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For years, Edith Gondwe, a lawyer and human-resources manager, clocked in 12 to 14 hours a day at top-tier law firms. She shattered records recruiting talent and developing firm leadership—but she also had to terminate countless employees. “I understood that these people had invested so much of themselves into their careers,” Gondwe told me, and that losing those careers “felt like a failure.” Eventually, she smacked into the glass ceiling herself when she wasn’t given a promotion she requested. She left.

The sheer amount of time Americans spend at work, and the relationships they form there, stamp their identities. Leaving that routine can be a profound shock. While the unemployment rate is at a longtime low, more than 6 million Americans remain out of work—not to mention the millions underemployed; in the gig economy, by choice or otherwise; or those who have dropped out of the labor force.

Yet there is no HR pamphlet or job-training manual that can adequately prepare someone for what comes after an employer says “Your services are no longer needed” or “We’ve decided to go in another direction.” That’s why The Atlantic is introducing Exit Interview, a brief series of interviews with people who have quit, retired, been fired, reduced, or laid off.

Job loss and unemployment can spark anything from positive self-reflection to depression, which is why Gondwe says how employers part with employees is “all about humanity.” “My HR director spoke to me as a person, and not just an employee,” Gondwe told me. “I cried, she cried—and I mean ugly cries.” How employees are treated, before, during, and after they work together, matters. Since these institutions mostly comprise—at least for now—human workers, Exit Interview offers a glimpse into what it means to leave or lose a job.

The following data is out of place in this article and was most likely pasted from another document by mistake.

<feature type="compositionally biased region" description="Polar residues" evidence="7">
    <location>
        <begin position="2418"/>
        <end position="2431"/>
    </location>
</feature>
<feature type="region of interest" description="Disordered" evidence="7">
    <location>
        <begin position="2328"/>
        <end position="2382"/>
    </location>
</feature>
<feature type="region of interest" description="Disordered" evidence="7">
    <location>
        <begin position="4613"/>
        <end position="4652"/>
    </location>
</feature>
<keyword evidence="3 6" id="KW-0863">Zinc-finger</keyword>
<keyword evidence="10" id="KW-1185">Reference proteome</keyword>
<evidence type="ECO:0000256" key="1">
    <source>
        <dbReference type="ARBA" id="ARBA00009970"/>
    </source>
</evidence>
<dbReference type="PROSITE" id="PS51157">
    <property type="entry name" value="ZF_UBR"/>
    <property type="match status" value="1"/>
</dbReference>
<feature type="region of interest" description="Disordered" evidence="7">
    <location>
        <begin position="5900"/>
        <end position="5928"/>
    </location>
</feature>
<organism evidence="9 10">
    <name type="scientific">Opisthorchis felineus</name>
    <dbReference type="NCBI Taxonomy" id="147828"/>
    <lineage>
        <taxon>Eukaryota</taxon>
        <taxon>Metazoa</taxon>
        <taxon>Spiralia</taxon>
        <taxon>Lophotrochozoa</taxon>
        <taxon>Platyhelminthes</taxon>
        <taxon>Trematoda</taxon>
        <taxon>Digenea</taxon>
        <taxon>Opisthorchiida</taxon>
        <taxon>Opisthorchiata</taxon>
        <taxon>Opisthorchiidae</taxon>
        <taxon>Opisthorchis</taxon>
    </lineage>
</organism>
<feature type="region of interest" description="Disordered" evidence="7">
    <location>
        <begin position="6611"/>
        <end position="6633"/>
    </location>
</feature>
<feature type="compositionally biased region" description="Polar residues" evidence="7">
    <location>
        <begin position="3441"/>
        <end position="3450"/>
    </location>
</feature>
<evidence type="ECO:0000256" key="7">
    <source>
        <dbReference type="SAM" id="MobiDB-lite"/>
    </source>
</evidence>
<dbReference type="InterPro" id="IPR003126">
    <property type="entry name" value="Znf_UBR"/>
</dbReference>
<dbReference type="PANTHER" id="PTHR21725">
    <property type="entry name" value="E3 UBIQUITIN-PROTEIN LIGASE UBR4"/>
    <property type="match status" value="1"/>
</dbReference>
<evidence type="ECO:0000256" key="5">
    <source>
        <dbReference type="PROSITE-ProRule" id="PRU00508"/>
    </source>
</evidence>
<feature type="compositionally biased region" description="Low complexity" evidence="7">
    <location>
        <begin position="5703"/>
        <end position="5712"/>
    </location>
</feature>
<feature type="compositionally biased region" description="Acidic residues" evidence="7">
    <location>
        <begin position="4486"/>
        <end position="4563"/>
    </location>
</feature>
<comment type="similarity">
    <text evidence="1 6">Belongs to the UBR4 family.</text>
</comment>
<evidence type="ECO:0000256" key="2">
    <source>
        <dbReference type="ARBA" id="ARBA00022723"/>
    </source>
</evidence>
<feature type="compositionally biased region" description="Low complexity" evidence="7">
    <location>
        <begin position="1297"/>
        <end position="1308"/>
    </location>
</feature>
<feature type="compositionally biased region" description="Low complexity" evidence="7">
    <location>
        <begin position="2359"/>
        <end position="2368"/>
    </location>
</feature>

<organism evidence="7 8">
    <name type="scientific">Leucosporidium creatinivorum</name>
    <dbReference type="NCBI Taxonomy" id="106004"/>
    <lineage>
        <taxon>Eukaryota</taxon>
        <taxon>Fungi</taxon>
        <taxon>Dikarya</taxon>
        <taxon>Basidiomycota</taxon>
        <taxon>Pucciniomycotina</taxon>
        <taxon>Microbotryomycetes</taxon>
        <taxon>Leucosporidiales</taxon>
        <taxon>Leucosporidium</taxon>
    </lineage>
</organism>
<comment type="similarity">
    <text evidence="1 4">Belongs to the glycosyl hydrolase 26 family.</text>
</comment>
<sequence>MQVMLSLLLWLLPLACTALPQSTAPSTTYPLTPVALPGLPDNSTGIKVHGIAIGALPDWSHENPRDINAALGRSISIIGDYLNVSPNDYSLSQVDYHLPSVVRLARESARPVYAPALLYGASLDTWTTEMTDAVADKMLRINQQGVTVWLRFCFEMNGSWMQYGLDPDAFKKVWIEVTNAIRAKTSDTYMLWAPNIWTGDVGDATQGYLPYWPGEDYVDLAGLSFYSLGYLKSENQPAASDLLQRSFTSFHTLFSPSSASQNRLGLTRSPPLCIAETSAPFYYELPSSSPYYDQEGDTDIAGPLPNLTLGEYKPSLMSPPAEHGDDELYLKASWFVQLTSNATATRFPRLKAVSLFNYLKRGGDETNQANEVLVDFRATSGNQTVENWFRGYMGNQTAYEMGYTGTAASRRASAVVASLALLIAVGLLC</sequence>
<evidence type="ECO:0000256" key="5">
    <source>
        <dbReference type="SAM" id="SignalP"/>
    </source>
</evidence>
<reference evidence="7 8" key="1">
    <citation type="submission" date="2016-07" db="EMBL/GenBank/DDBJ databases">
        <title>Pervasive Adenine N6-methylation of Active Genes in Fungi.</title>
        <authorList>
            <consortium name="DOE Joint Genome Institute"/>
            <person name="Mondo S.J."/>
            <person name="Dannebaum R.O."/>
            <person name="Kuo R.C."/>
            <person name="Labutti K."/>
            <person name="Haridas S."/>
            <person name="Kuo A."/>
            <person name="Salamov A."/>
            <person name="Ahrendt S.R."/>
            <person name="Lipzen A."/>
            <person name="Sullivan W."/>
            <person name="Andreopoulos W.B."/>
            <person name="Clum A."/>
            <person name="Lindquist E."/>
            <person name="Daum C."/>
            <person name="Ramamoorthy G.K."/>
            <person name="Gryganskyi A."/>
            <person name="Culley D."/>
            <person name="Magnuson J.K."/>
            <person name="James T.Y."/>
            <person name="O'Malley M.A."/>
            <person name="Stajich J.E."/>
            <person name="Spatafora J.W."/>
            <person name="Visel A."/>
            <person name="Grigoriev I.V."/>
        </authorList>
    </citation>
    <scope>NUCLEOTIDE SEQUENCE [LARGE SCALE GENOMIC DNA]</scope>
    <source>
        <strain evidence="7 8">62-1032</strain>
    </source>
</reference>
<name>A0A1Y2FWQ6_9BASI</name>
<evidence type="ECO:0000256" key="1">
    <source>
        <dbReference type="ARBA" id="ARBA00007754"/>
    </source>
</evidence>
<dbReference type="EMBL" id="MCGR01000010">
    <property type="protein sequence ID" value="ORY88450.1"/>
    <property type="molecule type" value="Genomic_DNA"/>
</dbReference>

1. The “Disenfranchised Grief” of Losing Your Job
    Meg Spinella, a hospice chaplain, was let go before she could say goodbye to her dying patients. She discusses how she’s processed loss in life and work.
  2. When a Job Is Just Too Much
    James T. Green landed his dream job right out of college. But when workplace stress collided with a tumultuous period in his own life, he decided he needed to quit to save his health.
  3. When Changing Your Career Means Changing Your Identity
    In 1966, Nancy Bancroft entered a convent, took the habit, and changed her name. Seven years later, she chose to leave—and rejoined a radically changed world.
  4. The Subtle and Not-So-Subtle Force of Ageism
    “So often, I see signs that they’re looking for someone younger,” said Gordon Rothman, a multimedia producer. “Ads ask for ‘digital natives’ and people who ‘live, eat, and dream social media.’”
  5. The Never-Ending Struggle to Sustain a Small Business
    Delissa Reynolds, an actress, ran a popular local bar for years, until the neighborhood changed.

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